Access to knowledge may soon be displaced by flat out loss of knowledge if those in the academic publication world don’t focus on their users instead of their business model.

Anonymous Coward says:

Re: Knowledge Lost

They have to get their money from somewhere! Tapping further into the research grants is likely the best way to do it for new publications but for older texts it aint gonna cut it.

Digitizing more than the most popular texts is a dark hole to throw money at for most libraries, museums and other text collecting entities. It still remains to be seen, how to ensure that transition for scientific texts without charity funding (whether from government, private donations or companies).

Anonymous Coward says:

Re: Re: Re: Knowledge Lost

You could argue for a move towards other means than capitalism for measuring societal values, but that is a ultimately a political move and it would take quite the transition! I am not sure being that drastic would pay off.

In all fairness, it is not throwing away knowledge as much as a passive restriction (storage on paper is relatively resiliant to time). I agree that it is shortsighted, but the resources have to come from somewhere for the texts to make the transition.

Peter Wakefield Sault (user link) says:

Publishers

1. Authors do not have to assign copyright to publishers. There is no law requiring it.

2. Authors do not have to use a “publisher” at all now that we have the Internet and e-books. There is no law requiring it.

Of course, rubbish authors will always suck up to publishers. That’s why there’s next to nothing new worth reading any more. “50 Shedloads of Gruesome” anyone?

Besides which, Big Academia has brought ignominy upon itself with such nonsense as “Big Bang”, “Global Warming”, “Holocaust” and a general failure to so much as even notice that 9/11 ever happened. It is becoming irrelevant by its own hand. Proof of karma if ever there was.

Karl (profile) says:

Re: Publishers

1. Authors do not have to assign copyright to publishers. There is no law requiring it.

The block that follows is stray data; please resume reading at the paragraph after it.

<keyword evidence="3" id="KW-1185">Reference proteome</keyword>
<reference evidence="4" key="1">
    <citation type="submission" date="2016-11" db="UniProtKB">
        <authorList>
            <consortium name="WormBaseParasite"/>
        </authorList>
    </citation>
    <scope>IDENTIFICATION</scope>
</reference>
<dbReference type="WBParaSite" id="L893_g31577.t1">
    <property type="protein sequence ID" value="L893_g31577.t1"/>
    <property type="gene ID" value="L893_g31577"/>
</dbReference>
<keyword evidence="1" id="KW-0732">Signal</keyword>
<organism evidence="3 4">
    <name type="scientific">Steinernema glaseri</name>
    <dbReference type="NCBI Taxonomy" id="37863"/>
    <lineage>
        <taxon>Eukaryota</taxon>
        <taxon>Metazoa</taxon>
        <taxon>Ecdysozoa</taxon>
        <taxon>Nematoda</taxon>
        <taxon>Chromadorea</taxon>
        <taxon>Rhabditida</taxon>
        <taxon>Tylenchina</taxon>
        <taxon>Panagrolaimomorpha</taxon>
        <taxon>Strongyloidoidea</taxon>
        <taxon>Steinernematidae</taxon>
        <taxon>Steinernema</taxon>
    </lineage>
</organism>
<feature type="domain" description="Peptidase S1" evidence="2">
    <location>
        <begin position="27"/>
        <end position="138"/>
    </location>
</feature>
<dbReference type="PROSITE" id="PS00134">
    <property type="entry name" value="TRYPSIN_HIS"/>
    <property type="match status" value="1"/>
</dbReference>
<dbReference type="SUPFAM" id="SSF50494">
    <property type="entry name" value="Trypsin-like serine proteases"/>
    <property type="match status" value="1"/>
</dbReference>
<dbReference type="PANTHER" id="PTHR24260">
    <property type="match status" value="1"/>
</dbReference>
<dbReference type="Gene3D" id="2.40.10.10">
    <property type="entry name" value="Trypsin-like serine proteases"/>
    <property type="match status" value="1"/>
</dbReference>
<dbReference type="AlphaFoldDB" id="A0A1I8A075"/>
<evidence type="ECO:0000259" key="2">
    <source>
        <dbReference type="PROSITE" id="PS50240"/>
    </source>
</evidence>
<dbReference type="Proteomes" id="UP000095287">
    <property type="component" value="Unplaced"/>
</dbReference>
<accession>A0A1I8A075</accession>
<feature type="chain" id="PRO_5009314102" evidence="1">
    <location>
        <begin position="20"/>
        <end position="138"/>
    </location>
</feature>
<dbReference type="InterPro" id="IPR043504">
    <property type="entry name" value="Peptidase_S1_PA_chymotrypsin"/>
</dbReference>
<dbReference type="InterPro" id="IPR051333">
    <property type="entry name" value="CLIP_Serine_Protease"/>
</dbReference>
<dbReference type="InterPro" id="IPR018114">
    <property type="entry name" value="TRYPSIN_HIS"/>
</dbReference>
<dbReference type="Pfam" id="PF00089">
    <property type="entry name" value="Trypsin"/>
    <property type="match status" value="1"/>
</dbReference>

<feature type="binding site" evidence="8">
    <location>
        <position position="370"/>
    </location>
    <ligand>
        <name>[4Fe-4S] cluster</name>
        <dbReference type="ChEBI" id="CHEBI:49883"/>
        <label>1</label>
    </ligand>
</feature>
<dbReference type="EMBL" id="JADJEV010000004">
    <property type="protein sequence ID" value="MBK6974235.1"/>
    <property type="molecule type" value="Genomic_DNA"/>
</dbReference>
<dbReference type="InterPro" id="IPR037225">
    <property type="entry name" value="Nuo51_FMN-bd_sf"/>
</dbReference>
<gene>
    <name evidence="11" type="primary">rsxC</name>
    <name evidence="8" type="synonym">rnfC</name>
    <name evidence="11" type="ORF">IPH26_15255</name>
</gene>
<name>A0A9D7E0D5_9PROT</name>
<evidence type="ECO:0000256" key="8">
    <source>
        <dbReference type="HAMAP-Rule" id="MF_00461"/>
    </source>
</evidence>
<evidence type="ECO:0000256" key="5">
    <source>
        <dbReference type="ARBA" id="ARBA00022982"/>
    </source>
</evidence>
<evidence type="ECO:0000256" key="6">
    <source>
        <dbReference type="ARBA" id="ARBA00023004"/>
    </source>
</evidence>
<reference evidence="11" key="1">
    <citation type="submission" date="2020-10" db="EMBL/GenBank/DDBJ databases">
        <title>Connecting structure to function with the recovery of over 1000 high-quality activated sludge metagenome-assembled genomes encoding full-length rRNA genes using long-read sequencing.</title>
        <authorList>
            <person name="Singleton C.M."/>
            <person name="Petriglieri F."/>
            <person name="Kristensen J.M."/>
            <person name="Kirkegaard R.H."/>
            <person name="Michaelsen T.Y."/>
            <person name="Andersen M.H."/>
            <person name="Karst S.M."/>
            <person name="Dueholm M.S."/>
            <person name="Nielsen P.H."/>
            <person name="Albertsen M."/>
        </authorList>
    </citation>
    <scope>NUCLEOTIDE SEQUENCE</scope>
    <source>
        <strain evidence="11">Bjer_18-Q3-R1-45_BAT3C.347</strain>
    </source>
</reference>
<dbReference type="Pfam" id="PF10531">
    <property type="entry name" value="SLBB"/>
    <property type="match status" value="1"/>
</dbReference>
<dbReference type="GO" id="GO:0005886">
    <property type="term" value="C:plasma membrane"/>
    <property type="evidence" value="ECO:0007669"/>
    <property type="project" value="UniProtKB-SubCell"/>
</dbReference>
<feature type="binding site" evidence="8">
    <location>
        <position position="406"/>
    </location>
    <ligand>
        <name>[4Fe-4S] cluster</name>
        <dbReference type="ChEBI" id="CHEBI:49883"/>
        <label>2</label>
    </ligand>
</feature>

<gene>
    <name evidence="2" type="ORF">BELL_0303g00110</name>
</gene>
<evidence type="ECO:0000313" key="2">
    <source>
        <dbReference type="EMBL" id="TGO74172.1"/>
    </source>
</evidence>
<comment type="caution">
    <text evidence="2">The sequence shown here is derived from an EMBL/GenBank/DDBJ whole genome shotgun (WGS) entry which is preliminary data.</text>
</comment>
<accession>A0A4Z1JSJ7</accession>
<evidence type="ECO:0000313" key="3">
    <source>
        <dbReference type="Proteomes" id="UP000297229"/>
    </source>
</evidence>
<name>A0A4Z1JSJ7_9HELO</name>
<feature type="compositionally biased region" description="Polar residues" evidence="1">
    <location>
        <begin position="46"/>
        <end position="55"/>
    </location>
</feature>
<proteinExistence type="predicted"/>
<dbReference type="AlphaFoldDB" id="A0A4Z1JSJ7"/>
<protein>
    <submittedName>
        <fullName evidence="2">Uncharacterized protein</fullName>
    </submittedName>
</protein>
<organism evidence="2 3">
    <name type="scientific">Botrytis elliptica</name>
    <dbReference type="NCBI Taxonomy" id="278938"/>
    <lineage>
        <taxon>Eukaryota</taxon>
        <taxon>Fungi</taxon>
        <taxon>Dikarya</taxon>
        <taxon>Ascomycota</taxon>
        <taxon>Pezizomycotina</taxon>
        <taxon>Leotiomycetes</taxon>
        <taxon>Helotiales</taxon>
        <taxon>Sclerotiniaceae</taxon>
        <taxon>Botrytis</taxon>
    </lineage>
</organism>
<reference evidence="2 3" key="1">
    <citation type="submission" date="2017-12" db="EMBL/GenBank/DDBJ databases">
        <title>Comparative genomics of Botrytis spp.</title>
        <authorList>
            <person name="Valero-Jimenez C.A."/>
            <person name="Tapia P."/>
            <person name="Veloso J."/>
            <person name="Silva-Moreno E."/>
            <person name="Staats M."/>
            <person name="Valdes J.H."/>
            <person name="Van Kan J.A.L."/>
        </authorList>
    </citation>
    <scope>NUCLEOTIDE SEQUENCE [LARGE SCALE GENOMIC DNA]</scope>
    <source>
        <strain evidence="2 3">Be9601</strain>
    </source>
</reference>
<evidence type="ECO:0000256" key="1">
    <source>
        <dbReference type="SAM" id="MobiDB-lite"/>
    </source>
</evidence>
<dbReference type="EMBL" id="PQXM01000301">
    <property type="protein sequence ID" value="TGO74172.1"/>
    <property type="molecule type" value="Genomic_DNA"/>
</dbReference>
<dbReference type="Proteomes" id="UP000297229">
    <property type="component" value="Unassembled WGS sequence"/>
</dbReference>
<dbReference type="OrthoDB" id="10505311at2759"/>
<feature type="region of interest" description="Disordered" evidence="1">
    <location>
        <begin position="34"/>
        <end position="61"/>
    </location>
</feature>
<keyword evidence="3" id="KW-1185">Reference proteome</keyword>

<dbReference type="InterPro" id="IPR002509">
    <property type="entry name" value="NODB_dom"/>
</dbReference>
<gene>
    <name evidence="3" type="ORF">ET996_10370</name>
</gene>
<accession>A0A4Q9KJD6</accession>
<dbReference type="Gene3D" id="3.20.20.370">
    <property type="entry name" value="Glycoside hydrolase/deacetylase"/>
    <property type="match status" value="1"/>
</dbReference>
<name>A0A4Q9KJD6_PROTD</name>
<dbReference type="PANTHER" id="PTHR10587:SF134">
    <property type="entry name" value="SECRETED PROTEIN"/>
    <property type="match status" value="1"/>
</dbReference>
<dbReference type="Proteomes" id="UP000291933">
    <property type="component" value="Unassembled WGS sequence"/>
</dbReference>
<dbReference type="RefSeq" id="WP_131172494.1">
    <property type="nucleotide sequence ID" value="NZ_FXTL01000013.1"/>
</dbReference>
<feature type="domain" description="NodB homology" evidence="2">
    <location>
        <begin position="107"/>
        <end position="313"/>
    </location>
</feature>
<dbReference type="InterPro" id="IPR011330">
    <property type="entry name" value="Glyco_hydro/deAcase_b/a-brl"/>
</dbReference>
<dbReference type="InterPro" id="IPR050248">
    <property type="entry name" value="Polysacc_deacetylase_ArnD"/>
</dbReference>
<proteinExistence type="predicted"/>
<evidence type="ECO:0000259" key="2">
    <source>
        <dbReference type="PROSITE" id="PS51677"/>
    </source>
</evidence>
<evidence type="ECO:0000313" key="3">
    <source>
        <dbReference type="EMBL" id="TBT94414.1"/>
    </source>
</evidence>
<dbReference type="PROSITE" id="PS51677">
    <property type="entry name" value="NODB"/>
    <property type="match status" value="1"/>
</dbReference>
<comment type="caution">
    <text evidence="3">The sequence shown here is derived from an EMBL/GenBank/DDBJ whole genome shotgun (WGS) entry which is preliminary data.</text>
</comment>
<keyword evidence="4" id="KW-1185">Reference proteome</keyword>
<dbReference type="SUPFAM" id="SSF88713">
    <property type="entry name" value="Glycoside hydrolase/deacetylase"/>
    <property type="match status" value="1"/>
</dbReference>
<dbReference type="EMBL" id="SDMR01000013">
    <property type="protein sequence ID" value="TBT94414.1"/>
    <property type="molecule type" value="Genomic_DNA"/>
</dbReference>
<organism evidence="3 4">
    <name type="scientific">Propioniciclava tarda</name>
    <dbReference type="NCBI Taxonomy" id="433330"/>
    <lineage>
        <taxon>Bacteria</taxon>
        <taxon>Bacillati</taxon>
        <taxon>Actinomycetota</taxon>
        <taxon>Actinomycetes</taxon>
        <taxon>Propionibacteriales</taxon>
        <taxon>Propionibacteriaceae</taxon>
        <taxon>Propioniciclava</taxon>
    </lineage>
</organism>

2. Authors do not have to use a “publisher” at all now that we have the Internet and e-books. There is no law requiring it.

What there is, however, is a “publish or perish” mentality in academia. The idea is that if you don’t have a significant body of works published in respected academic journals, it is nigh-impossible to get a tenured position.

This puts tremendous pressure on academics to publish works – and specifically with “respected” periodicals. This means that “respected” journals (read: legacy publishers) have a tremendous amount of bargaining power over academics: if they don’t sign over the copyright to the article, they won’t get published, and probably won’t get tenure.

Moreover, since academics generally don’t care about the market value for their articles themselves, they often don’t see any problem with assigning the copyright to the periodical.

Big Academia has brought ignominy upon itself with such nonsense as “Big Bang”, “Global Warming”, “Holocaust”

…and now you put on your tin foil hat. “Big Academia” must mean “everyone who believes in empirical evidence,” that’s what supports all of the “nonsense” you’ve just mentioned.

Anonymous Coward says:

Re: Re: Publishers

Here, the “publish or perish” is made into a system of metrics governing the respectability of the publication and the citations/views/lenght of publication/lix-number etc. etc.
Academia-metrics are one of the most important deciding factors in the likelyhood of you getting funding. It therefore sux to be a young professor, while the old and dried out can easily get funding for their less valuable projects.